First red-flesh Kissabel apples harvested in Southern Hemisphere

June 25 , 2018

Companies in Southern Hemisphere countries have harvested their first red-flesh apples, which have been developed under the Kissabel project. 

From February to May, Ifored consortium members Montague (Australia), Unifrutti (Chile), Mono Azul (Argentina), and Dutoit (South Africa) harvest the first fruit from their trial orchards.

The naturally developed apples have colored flesh ranging from pink to intense red. French breeder IFO says that as well as color, the apples also differ in terms of taste and harvest timing from other varieties.

The varieties are being produced by the consortium’s 14 members around the world, and the aim for the Southern Hemisphere members is to harvest the first commercial crop within the next three years, according to a release.

“We learned about red flesh apples in 2011 when we were invited to join the IFORED Poject in order to create a unique kind of fruit, clearly distinctive from all the other genetic developments. Our first challenge was to find the right growing area to get a bright red internal color,” says Riccardo Gatti, production and planning head of Unifrutti.

“Today, after several seasons of evaluations, we have selected the Southern area of our apple growing region. During this winter we will move from testing orchards to semi-commercial orchards. We’ll have the chance to run the first commercial trials and storage tests from summer 2020.

“With the yearly release of new selections, we expect further improvement on fruit quality and storage performances in order to offer to consumers all over the world an outstanding family of Kissabel® apples”

In Australia, the production is located in Taggerty (Southern Victoria) and Legana (Northern Tasmania).

“Growing conditions in Southern Australia over the summer were very warm and dry. The result across the whole apple category was fruit with lots of natural sugars,” says Rowan Little, general manager of Montague Fresh.

“This was also the case with the Kissabel® fruit which showed Brix levels up to 17. In Southern Victoria, the best performing varieties exhibited great red flesh color and a sweet/acid flavor with lots of berry tones. In Northern Tasmania, we had apples with firm sweet flesh with a balanced flavor”.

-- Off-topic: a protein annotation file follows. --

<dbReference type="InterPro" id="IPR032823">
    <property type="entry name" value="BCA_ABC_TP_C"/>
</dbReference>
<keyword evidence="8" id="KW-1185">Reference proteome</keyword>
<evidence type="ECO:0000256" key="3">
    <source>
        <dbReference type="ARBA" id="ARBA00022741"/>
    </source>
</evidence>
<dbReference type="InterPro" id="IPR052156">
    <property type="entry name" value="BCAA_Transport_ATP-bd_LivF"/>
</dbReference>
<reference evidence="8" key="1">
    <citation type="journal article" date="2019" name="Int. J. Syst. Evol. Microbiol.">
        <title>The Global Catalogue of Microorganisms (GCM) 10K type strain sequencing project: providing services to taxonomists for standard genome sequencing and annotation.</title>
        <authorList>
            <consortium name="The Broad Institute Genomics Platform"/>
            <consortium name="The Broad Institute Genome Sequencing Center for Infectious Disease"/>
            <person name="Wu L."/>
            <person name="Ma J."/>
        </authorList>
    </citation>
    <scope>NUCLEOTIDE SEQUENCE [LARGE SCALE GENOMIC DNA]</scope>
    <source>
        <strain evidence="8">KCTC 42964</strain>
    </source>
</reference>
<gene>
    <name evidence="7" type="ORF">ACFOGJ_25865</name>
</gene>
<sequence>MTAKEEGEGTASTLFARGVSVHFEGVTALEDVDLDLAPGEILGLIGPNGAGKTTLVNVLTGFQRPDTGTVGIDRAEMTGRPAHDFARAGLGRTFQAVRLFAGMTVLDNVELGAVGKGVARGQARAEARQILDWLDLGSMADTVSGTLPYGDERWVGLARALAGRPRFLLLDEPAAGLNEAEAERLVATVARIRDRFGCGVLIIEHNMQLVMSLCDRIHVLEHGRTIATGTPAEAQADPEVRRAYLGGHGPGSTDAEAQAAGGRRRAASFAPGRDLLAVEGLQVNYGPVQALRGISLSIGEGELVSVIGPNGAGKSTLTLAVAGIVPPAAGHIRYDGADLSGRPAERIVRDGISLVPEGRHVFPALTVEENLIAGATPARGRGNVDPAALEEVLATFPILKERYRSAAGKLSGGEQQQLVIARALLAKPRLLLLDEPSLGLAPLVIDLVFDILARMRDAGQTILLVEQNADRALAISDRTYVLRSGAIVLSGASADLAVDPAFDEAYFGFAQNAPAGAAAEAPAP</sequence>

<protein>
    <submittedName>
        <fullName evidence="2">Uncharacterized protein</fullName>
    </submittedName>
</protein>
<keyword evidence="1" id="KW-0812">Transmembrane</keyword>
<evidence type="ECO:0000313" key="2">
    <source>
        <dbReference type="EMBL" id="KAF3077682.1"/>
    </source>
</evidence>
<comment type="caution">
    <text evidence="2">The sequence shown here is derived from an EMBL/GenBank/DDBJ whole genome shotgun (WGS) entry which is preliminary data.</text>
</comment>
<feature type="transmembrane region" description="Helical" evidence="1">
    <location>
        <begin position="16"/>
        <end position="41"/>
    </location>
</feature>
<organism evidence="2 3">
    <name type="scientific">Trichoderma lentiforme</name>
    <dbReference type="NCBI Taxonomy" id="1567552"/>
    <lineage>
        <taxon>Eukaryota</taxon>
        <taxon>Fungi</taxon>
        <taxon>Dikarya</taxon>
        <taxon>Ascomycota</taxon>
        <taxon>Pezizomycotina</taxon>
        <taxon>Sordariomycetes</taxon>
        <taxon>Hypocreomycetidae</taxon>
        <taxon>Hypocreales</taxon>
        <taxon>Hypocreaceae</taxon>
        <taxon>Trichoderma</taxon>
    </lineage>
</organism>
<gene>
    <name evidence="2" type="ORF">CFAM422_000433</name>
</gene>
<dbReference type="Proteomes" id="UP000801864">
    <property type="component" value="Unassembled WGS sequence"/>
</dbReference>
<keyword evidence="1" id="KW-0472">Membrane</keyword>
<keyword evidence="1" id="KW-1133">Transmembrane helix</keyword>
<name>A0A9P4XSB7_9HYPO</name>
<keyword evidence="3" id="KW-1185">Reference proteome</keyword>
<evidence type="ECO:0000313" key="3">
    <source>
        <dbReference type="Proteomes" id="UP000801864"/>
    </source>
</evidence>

He said results in Southern Victoria were promising enough to suggest grounds for commercial production of one variety. 

Initially, the fruit will be targeted domestic Australian market, but Asia will also be a focus, he added.

“We are excited about the potential of the Kissabel range on the market. Australian consumer interest in new fruit brands is strong and the Kissabel range represents a big divergence from the other apple varieties available,” he said.

Tanith Freeman, product development manager of Dutoit Group said that ever suffering from the worst drought in over a hundred years in the Western Cape, several Ifored selections managed to produce “good fruit with nice red flesh coloration.”

“We are excited to match the genetic variation in the program to the correct microclimate to produce the best fruit quality,” she said.

Besides the Southern Hemisphere countries, North America is also taking steps to market red flesh apples. The consortium’s U.S. and Canada partner, The Next Big Thing cooperative, plans to move forward with a Kissabel variety and plans to eventually introduce it into the North American market.

Ifored consortium members are: Alliance Mesfruits Gerfruit, Blue Whale (France); Green Yard, Worldwide Fruit (UK); Fenaco (Switzerland); VOG, VI.P, Melinda, La Trentina, Rivoira (Italy); Nufri (Spain); Elbe-Obst, VEOS, Landgard, OGM, MaBo, WOG, VOG, ELO, MAL (Germany); Mono Azul (Argentina); Unifrutti (Chile); Dutoit (South Africa); Yummy Fruit Company (NZ), Montague (Australia); Next Big Thing (USA-Canada).

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